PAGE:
Cartoon image from Pixar's Ratatouille

Because my boyfriend and I have slightly different eating habits, if he’s planning to make, say, pork chops for himself, I will prepare something that will work as a side for him and a main dish for myself. At some point last week he bought fresh chicken sausages. You know those math puzzles where they give you a string of numbers and you have to guess what comes next? They baffle me. Seriously, unless the sequence is 5, 10, 15 … the answer might as well be “antelope,” because I can never see the pattern. But present me with a random collection of ingredients, and–while I might not be able to use every single item (radishes, the eternal conundrum)–I’ll immediately start planning single dishes or even whole meals. The minute I saw those sausages I knew the time had come to break out the zucchini: grilled or pan-seared sausages, roasted ratatouille, and polenta with pesto. What a perfect meal! In fact, I was so enthusiastic about roasting vegetables that I filled two trays and planned on leftovers.

photo close-up of the ratatouille
Ratatouille Redux (better the next day)

Roasted Summer Vegetables:

  • two medium to large zucchini, cut into half moon slices
  • two small (not baby) eggplants, half-inch dice
  • one medium sweet onion, diced
  • grape or cherry tomatoes, pricked with a fork
  • olive oil
  • oregano (herbs de provence works well too)

Preheat your oven to 350 degrees. Toss the the zucchini with a light sprinkling of oregano in small amount of olive oil and place in an even layer on a lightly greased non-stick cookie sheet. Toss the eggplant and onion in a bit more olive oil and spread into a greased baking pan. Place both in the oven. After 10-15 minutes, check your zucchini. When they are brown on the bottom, flip them and add the tomatoes to the cookie sheet. Stir the eggplant mixture. The vegetables should be done in 25-30 min. Toss everything together, season with salt.

Note: once the zucchini were done, I placed the eggplant mixture under the broiler for a few minutes for additional browning.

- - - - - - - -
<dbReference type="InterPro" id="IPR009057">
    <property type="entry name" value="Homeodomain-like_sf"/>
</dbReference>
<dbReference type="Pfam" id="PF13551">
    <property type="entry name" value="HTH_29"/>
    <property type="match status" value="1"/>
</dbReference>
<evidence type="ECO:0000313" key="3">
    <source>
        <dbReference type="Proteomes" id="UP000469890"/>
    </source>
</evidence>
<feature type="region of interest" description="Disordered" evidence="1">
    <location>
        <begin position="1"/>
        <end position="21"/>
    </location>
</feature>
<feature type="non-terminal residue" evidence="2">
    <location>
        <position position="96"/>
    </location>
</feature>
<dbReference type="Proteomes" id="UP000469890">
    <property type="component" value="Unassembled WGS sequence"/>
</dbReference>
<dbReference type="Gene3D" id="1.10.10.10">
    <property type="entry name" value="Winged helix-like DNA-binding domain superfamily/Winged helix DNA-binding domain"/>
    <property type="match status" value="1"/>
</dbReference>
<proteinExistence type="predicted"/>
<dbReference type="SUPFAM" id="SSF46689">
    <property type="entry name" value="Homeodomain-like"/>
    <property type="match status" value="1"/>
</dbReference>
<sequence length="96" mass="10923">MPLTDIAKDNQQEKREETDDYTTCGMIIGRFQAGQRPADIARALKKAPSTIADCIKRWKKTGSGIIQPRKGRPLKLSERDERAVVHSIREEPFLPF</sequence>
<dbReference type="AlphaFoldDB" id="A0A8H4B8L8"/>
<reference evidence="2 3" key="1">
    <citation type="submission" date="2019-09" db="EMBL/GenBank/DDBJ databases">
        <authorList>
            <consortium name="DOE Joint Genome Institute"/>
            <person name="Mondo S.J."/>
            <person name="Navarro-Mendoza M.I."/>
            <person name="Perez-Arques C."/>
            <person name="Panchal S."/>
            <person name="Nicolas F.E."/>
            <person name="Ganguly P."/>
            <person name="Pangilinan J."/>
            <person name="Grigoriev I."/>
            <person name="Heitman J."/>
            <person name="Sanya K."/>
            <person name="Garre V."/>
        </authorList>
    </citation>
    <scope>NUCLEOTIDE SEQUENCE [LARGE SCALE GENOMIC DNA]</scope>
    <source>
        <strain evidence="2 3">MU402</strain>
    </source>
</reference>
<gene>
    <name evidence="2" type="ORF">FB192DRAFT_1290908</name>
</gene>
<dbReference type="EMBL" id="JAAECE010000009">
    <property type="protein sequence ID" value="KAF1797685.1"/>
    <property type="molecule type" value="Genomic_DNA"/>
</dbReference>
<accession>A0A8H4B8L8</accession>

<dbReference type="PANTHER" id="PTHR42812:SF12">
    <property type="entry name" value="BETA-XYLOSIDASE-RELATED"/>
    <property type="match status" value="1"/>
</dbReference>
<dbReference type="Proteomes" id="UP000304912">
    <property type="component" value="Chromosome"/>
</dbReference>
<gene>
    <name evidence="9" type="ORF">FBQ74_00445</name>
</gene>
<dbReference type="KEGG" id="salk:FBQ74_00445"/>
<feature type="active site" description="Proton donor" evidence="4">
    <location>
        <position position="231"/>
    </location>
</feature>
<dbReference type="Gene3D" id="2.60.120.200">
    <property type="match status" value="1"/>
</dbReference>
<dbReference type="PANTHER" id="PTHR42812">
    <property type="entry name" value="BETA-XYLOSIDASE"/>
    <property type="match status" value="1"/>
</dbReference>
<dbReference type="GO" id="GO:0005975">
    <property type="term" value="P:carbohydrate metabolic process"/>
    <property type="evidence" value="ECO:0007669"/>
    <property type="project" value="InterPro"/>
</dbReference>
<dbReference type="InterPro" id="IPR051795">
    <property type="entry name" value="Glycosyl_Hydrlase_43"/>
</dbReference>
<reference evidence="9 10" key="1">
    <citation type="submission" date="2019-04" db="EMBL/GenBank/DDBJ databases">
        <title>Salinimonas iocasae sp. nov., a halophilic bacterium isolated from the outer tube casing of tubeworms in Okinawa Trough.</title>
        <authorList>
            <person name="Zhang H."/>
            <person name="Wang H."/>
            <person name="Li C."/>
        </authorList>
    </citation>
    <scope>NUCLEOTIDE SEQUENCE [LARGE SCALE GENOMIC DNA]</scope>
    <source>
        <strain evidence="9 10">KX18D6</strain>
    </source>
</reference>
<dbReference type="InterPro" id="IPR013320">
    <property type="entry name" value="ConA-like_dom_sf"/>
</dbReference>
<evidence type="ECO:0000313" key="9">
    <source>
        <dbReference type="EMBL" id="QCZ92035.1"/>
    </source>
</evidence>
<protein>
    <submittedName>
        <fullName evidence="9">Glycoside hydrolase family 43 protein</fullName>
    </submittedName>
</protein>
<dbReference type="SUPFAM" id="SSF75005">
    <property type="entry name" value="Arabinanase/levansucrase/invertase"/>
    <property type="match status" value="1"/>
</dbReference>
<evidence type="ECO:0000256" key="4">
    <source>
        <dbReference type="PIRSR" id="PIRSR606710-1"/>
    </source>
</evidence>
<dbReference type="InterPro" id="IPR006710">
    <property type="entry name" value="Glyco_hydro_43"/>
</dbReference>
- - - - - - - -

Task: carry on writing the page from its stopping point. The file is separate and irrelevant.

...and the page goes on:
Basil Pistachio Pesto (vegan)

  • bunch of basil (about a cup, chopped)
  • 2 tablespoons of pistachios
  • 1 clove of garlic – peeled, smashed, and minced
  • 1 tsp nutritional yeast (more to taste)
  • olive oil
  • salt (I use Maldon salt for almost everything)

Place the basil, pistachios, garlic, and nutritional yeast in a blender. Add about 2 tablespoons of olive oil. Pulse-mix for about 30 seconds. Mash everything down with a spatula, add more olive oil, and mix again. Repeat until desired consistency. Season to taste with salt, pepper (if desired), and additional nutritional yeast.

As my boyfriend cooked his sausages, I pan fried slices of ready-made polenta. I dolloped the pesto on the polenta and garnished his vegetables with a parmesan-romano blend. The meal looked beautiful, but it it left me a little disappointed. Although I love roasted vegetables, the classic “stewier” form of ratatouille would probably have better complemented the polenta. We were also running low on tomatoes, so the dish didn’t feel balanced.

Another reason to love leftovers? a shot at redemption, a fix for a flawed meal.

The next day I smeared fish fillets (cape capensis) with the leftover pesto and baked them at 350 degrees. While they cooked, I reheated the vegetables in a skillet along with a diced fresh tomato. Served alongside local sweet corn, this turned out to be a real winner (despite the ratty photo of a warmed-over plate taken with a Blackberry)!

photo of dinner plate
Dinner, Version 2

Vegan MoFo – My Fruit Addiction

happy cartoon vegetables
Vegan MoFo